Sat. Aug 13th, 2022

Brussels, 8 July 2022

Thank you very much, Secretary-General, dear António,

Thank you very much for inviting us here for this retreat – the College of Commissioners of the European Commission, and you with your Commissioners here. So I am very much looking forward to the discussions today and tomorrow.

Indeed, we are in a defining moment. We just barely recovered from COVID-19, the pandemic, when Russia started the senseless and atrocious invasion in Ukraine with terrible knock-on effects not only for the people in Ukraine that are horribly suffering, but also with enormous knock-on effects globally of this senseless war. We will certainly discuss many of the topics, but I want to refer to three of them.

The first is the looming food crisis. Russia is blocking the export of grain from Ukraine and thus bringing hunger to millions of people. The blockade of the Black Sea must stop. And I am very grateful, Secretary-General, for your tireless work to try to create a solution for the export of Ukrainian grain via the Black Sea. As long as the Black Sea is blockaded by Russia, we try, as the European Union, to offer alternative routes for Ukraine, be it by road, be it by train, or for example on the Danube river.

Secondly, we are doing our outmost to support financially the vulnerable countries so that they are at least able to go to the global market for wheat purchases or grain purchases. We have allocated EUR 620 million this year for this purpose. But we also think that, in the mid and long term, we should work intensively with the vulnerable countries to boost the local food production in those countries themselves. So we are also allocating funds, EUR 5 billion, over the next years into precision farming, for example, in nanotechnologies or water management in arid areas, so that these countries are no longer so dependent on the global food market, but are able to produce the food they need locally.

The second topic we will discuss intensively is the energy crisis, also a knock-on effect of Russia’s war of aggression. The fossil fuel prices are skyrocketing with a heavy negative impact on livelihoods. The best answer to that is massive investment in renewable energy. Renewable energy is clean, it is by now more cost-efficient than fossil fuels and it creates independence. But of course, we also have to work intensively to make it possible that the energy prices stay at a decent level. And we have come forward with a REPowerEU programme of EUR 300 billion to make it possible for the European Union to diversify away from Russian fossil fuels. The second pillar is very important, it is energy savings, energy efficiency. And indeed, the third pillar is a massive investment in renewable energy. Renewable energy will play a big role when we will be discussing the preparation of the COP27 this year. The Secretary-General mentioned the climate crisis and the urgency to fight climate change.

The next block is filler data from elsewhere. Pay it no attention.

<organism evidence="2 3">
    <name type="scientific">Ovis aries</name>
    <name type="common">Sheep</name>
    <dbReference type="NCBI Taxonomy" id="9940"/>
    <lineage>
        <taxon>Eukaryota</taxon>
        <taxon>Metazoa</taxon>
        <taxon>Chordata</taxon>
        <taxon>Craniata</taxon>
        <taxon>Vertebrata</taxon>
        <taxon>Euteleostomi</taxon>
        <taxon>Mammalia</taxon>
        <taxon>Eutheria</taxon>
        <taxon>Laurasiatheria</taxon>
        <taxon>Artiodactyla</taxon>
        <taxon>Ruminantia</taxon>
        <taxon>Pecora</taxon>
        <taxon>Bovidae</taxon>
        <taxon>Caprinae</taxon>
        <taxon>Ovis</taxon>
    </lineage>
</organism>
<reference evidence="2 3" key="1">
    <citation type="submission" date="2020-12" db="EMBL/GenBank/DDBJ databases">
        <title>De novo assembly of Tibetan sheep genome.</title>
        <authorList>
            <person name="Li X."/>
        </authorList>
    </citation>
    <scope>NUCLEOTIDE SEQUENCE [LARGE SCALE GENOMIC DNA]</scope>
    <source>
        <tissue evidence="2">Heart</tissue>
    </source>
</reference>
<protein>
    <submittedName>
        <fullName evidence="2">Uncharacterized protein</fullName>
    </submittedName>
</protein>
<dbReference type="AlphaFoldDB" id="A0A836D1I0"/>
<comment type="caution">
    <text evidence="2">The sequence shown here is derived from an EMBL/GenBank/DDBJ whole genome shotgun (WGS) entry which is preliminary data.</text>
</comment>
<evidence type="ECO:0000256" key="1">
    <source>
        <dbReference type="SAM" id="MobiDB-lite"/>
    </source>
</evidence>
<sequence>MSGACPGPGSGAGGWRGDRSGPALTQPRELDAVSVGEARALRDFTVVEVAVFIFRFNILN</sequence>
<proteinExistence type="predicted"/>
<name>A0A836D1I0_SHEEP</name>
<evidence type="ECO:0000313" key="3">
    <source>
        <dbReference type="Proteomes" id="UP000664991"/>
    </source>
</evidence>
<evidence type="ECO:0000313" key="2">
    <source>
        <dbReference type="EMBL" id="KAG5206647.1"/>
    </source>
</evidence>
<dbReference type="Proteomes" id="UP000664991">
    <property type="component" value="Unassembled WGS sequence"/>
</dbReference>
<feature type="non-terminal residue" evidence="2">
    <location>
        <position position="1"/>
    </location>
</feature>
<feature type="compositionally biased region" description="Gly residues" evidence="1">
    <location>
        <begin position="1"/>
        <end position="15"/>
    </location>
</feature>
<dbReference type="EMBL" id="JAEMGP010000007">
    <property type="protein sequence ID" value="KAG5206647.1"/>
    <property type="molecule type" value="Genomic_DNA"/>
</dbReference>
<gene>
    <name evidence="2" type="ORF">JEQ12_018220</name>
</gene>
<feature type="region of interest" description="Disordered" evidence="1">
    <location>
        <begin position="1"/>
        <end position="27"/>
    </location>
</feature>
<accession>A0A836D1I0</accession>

We will certainly discuss the topic of not only carbon pricing but also the Just Energy Transition Partnerships. That is highly industrialised countries supporting other countries, vulnerable countries to get out of coal and into renewable energy. We are, for example, having a project with South Africa, but also leading on other projects in these Just Energy Transition Partnerships. The preparation of COP27 will be paramount because it is so important to rally the world to commit themselves to fighting climate change. We should not weaken the efforts because of other crises that we have, because the big looming crisis in the background is the climate crisis.

And the third topic is indeed how we can better deliver on the Sustainable Development Goals. The European Union is aware of massive investment gaps globally – in the green transition, for example. And therefore, we have put up Global Gateway, an investment programme abroad of EUR 300 billion, to support the transition to the green and digital in other regions of the world. For us, it is important that this investment is transparent and of high quality, and paying into the Sustainable Development Goals.

So, many topics to discuss together. Indeed, Secretary-General, dear António, you mentioned that the European Union is the largest financial contributor to the United Nations. And there is a good reason for that, it is because we are deeply convinced that the one and only way to have a peaceful and prosperous cooperation between countries globally is through the rules-based order and multilateralism. And of course, the core is the United Nations as guardian of the UN Charter and multilateralism. So it is a very good investment contributing to the United Nations.

Many thanks for having us here. And I am looking forward to the next two days.

Source – EU Commission